PCR machines can be classified according to the number of samples that can be run at any one time. There are machines that can run tens or even hundreds of samples in parallel and these are designed for central laboratory use. Usually, sample preparation is not an integral part of the process and must be performed on the bench or using a separate piece of kit. At the other end of the spectrum are cartridge-based machines such as Cepheid’s GeneXpert machines that can run a single sample. These machines have integrated sample preparation capabilities. The simplicity of these machines means that, in theory, they can be used anywhere. The downside is the very fact that they can only handle one sample at a time (low throughput), and the cartridges and the machines themselves are complicated and expensive.

None of the above machines fit well with the needs of Low-Income Countries (LIC), which have a high infectious disease prevalence. There is a need, therefore, in LICs for low-cost machines that can analyse tens of samples in parallel. Such a machine hits the sweet spot for testing for TB in the community, for example. As such machines are not cartridge-based, this need is matched by the need for an accompanying low-cost and simple sample prep that can concentrate (an essential requirement for TB) and clean up the nucleic acids and deliver them to the machine. The latter should fall within the capability of minimally trained staff, as did happen in the recent COVID outbreak.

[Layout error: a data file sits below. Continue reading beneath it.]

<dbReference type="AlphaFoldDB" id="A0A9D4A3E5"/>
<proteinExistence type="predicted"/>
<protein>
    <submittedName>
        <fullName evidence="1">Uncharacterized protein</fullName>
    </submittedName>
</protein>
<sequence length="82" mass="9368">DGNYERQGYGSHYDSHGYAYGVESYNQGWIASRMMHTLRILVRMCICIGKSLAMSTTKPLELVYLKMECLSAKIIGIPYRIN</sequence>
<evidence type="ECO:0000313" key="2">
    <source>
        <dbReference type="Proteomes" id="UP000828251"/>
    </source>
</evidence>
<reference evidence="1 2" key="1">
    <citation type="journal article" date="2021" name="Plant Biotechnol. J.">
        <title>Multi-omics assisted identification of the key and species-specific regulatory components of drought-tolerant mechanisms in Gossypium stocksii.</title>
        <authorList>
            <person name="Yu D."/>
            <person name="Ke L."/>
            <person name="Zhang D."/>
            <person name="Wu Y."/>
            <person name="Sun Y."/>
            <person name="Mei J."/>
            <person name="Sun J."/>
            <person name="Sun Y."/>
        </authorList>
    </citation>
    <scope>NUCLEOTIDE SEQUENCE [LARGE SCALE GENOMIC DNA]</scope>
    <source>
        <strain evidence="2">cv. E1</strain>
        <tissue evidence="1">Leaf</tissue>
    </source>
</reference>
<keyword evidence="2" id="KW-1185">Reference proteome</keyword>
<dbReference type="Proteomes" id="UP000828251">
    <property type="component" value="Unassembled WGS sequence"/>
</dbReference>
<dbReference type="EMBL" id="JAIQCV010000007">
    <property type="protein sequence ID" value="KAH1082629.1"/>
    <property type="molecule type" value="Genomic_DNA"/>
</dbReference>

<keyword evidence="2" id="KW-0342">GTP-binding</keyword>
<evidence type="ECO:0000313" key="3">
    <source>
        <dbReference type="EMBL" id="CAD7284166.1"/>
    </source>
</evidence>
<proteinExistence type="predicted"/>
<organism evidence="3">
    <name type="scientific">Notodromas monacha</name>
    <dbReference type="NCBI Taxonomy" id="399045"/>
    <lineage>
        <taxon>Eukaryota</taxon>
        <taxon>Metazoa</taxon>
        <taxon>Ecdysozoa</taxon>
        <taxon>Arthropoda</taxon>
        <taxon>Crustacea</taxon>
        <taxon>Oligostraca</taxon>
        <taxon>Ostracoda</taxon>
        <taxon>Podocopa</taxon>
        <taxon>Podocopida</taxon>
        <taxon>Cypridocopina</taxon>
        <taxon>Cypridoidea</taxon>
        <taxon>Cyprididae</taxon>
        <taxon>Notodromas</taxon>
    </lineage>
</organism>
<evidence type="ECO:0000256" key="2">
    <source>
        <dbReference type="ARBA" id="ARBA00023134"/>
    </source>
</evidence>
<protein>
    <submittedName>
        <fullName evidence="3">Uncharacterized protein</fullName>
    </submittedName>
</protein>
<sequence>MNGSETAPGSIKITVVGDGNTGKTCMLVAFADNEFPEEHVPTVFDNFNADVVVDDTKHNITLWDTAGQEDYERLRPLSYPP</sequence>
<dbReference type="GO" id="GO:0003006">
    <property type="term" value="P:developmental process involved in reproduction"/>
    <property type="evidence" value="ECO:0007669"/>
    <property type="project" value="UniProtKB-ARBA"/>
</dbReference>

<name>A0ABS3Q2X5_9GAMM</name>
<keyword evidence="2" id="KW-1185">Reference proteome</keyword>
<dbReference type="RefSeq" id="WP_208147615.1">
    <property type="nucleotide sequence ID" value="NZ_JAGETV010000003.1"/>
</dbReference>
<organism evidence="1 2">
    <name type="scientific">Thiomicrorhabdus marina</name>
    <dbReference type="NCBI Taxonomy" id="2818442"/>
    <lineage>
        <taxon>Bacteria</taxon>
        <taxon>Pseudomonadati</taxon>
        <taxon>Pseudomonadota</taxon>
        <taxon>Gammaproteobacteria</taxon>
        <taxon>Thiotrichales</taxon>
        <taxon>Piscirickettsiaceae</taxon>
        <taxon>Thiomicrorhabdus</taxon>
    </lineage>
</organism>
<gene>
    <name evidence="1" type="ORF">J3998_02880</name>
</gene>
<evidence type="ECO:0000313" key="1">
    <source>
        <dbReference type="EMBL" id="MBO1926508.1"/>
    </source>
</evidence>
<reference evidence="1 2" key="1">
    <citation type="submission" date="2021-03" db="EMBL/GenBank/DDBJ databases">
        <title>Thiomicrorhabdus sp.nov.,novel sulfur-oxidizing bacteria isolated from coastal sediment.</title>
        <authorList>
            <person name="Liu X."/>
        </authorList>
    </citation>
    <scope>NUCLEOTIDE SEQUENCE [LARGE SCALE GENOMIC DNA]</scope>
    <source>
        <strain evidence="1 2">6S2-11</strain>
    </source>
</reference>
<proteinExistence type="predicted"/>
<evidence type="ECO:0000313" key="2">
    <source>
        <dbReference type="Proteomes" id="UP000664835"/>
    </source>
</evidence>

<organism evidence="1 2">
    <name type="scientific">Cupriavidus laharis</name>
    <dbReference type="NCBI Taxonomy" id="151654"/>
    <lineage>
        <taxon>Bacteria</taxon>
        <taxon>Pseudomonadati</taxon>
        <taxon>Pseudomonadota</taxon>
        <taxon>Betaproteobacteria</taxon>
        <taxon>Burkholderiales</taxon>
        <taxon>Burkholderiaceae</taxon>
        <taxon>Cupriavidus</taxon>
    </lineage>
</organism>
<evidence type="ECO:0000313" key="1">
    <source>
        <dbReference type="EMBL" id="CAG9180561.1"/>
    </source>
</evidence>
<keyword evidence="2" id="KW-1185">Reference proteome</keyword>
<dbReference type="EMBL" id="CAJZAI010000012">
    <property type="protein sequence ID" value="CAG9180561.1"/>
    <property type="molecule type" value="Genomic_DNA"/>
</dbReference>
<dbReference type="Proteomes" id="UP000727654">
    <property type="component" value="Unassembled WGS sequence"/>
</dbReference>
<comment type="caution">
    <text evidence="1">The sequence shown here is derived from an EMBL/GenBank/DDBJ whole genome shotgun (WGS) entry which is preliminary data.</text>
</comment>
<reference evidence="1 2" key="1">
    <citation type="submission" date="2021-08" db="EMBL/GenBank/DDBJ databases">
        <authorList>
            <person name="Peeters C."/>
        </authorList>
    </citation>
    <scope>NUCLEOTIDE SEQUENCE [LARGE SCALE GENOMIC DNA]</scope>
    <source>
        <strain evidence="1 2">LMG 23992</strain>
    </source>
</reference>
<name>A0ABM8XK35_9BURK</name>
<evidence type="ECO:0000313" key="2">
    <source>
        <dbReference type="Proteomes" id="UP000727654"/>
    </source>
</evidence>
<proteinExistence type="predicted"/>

Essential specifications for community-based PCR machines include accommodating readily available reaction tubes, multiple sample testing in parallel (8 or more samples), multiple channel detection (to accommodate internal control), low cost (<$10,000), rugged, low or no maintenance, ideally an option for battery operation but not essential as there are workarounds.

I have identified 2 PCR machines that fit the criteria for use in the LIC community. I would be pleased to hear of any other machines.

Examples of available machines

 

The ChAI Open Source QPCR machine (2 channel version)

https://www.chaibio.com/openqpcr

  • 2 channels
  • 16 wells
  • 10-50 µl sample volume
  • Uses low-profile 0.2 ml tubes
  • Wireless
  • PC Browser-driven
  • Size (cm) 20 h x 30 l x 25 w
  • 4 kg
  • Robust
  • Around $8,000

The Bio Molecular Systems Mic PCR machine

https://biomolecularsystems.com/

  • 4 channels
  • 48 wells
  • 5-30 µl sample volume
  • Uses 0.1 ml tubes
  • Bluetooth
  • PC-driven
  • Size (cm) 13 h x 15 l x 15 w
  • 2 kg
  • Robust
  • Around $10,000

*Note that this article only considers real-time PCR machines that can detect amplification in the reaction tube without opening the tube. Opening a reaction tube post-amplification will contaminate the diagnostic environment with amplicons and render the environment inappropriate for further PCR. Those promoting the detection of amplified product by lateral flow, for example, should take note of this.